The 5 Factors that Contribute to a Pearl’s Worth

There are 5 commonly known factors that help jewelers to determine a pearl’s worth: luster, shape, color, surface blemishing and size. Only the finest quality pearls with the highest ratings in each of the factors can carry the Mikimoto name.

Luster

The biggest factor in value, so pay close attention. Luster measures the rate of reflection on a pearl’s surface and the amount of light reflected. A good question to ask is “How crisp and detailed is my reflection in these pearls?” Luster makes or breaks pearls as a precious gemstone – pearls without brilliant luster can end up looking like painted beads. The bottom line, the brighter, sharper and more reflective a pearl is, the more valuable it will be.

Shape

This is one of the easiest factors to see with the naked eye because generally the more perfectly round in shape a pearl is, the more rare it is. However, some pearl connoisseurs enjoy the uniqueness of baroque pearls which are often off-round, drop and asymmetrical in shape, and are graded according to symmetry.

Color

While many prefer the classic white “Audrey Hepburn” pearl, they actually come in a variety of colors based on the type of oysters that produce them. The rarer the shade, the more valuable the pearl. Colors range from cream, pink and grey to black, green and blue. White and pink rosé are among the most popular Akoya colors while peacock green and gold are among the rarest South Sea shades. While color choice is a matter of personal preference, always look for rich color, evenly distributed throughout the pearl.

Surface Blemishing

Similar to inclusions in diamonds, pearls are evaluated for pin-pricks, scoring marks, chalky spots, wrinkles and other blemishes. Pearls with cleaner surfaces are valued more highly but it is important to note that pearls are a product of nature, there will always be some form of blemish even if you can’t see them with the naked eye.

Size

Like diamonds, pearls that are larger in size are much rarer and more valuable (all other value factors being equal) than those that are not. Pearls are measured in diameter increments of millimeters (mm). The classic Akoya cultured pearl generally ranges from 3mm to 10mm. South Sea cultured pearls begin at 8mm and can grow as large as 18mm. The majority of cultured pearls harvested typically range between 6mm – 10mm in size. Pearls larger than 10mm are typically found in the wild, but are not as lustrous, colorful or round as cultured pearls.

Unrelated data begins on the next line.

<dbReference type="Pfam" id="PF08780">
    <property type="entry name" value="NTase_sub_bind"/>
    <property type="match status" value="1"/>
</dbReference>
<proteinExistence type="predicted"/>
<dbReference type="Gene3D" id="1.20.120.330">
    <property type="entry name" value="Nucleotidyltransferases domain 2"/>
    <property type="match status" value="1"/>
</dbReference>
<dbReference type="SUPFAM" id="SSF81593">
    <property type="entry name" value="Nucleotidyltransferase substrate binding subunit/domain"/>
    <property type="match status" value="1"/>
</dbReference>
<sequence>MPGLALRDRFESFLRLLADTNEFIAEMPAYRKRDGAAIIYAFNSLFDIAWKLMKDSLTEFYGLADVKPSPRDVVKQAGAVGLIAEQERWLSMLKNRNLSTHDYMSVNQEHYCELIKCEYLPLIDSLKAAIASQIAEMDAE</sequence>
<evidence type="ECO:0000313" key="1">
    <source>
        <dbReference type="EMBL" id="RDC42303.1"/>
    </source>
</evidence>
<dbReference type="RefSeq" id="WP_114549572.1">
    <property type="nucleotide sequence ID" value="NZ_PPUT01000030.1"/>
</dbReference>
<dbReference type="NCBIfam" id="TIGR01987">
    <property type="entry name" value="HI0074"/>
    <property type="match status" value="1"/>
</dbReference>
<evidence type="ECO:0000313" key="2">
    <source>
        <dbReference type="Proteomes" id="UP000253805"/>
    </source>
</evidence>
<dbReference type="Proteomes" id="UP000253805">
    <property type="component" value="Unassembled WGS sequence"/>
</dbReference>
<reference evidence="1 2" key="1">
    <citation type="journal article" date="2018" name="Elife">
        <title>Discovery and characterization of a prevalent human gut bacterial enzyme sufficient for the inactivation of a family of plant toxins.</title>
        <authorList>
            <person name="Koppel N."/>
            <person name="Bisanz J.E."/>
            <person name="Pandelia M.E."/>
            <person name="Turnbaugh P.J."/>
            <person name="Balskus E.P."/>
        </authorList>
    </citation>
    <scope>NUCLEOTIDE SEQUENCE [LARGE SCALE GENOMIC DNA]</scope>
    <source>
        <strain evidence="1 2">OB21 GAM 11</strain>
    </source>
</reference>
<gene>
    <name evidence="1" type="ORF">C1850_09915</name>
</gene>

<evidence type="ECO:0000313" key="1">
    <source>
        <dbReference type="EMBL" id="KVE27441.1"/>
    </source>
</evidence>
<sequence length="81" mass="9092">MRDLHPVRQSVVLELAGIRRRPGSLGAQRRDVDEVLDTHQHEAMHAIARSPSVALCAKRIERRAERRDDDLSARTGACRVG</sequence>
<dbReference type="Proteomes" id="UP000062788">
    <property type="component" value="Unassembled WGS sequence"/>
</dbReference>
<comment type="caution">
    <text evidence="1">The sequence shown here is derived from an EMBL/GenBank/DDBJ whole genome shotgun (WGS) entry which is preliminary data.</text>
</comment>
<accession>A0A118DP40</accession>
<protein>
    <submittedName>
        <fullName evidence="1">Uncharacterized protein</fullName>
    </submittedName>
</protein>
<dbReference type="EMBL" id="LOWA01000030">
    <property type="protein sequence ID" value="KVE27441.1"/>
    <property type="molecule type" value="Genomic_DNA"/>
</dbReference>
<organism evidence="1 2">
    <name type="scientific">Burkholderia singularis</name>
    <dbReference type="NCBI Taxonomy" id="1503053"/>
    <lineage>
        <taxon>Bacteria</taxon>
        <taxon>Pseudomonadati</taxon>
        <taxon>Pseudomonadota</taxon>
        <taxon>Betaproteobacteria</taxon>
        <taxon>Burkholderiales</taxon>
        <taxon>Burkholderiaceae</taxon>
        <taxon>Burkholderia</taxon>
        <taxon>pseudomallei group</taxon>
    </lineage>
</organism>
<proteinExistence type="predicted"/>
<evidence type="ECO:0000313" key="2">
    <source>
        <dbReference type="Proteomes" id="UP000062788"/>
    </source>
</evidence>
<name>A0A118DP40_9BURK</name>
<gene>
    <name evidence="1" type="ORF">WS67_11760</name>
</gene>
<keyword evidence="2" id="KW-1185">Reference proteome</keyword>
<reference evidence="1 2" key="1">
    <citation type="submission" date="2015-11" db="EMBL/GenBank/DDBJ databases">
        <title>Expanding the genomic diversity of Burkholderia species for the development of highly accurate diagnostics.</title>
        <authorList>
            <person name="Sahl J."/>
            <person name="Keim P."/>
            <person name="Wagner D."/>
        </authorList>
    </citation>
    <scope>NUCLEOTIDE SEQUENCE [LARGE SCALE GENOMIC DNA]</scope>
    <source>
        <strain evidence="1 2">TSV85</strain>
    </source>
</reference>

Bonus Factor: Matching

This factor describes how well pearls are matched within a pair of earrings or a necklace strand. For Akoya pearls, matching must be near perfect with little to no variation in the 5 other factors listed above. South Sea pearls are often featured in graduated strands and showcase multiple colors as it is much more difficult to find identical gems.

Pearl Grading

Currently, there is no internationally agreed upon grading scale for pearls which means that grading is often subjective. The most common scale, A-AAAA, isn’t properly described by dealers, and customers who are new to pearls and are unfamiliar with the intricacies of pearl grading end up disappointed. However, Mikimoto developed their own proprietary grading scale to maintain absolute consistency and fairness of value for its consumers. So, there is no need to worry that you are purchasing a AAA and really getting a AA.

Below is a small chart of Mikimoto’s pearl grading system and each grade’s meaning:

Mikimoto Pearl Grading Scale

What else sets Mikimoto apart from all other pearls and pearl jewelry on the market?

Only the finest quality materials are used in the creation of Mikimoto jewelry including 18k gold or platinum, all natural colored gemstones, the finest silk thread for strands, and the Mikimoto trademark. The trademark can be found on the clasp, ring shank or earring back of each piece of jewelry. Mikimoto strands and cultured pearl bracelets are also fitted with a signature M-circle logo charm.

I’m convinced that Mikimoto’s pearls are the world’s best but where can I learn more?

Most of these features and benefits really need to be experienced first-hand. So please feel free to come into a Shreve & Co store to see one for yourself. All of the staff can discuss Mikimoto’s exceptional quality and value, but if you really want to hear more about the history, ask for Mae in our San Francisco location or Tony in our Palo Alto location. You can also schedule an appointment here.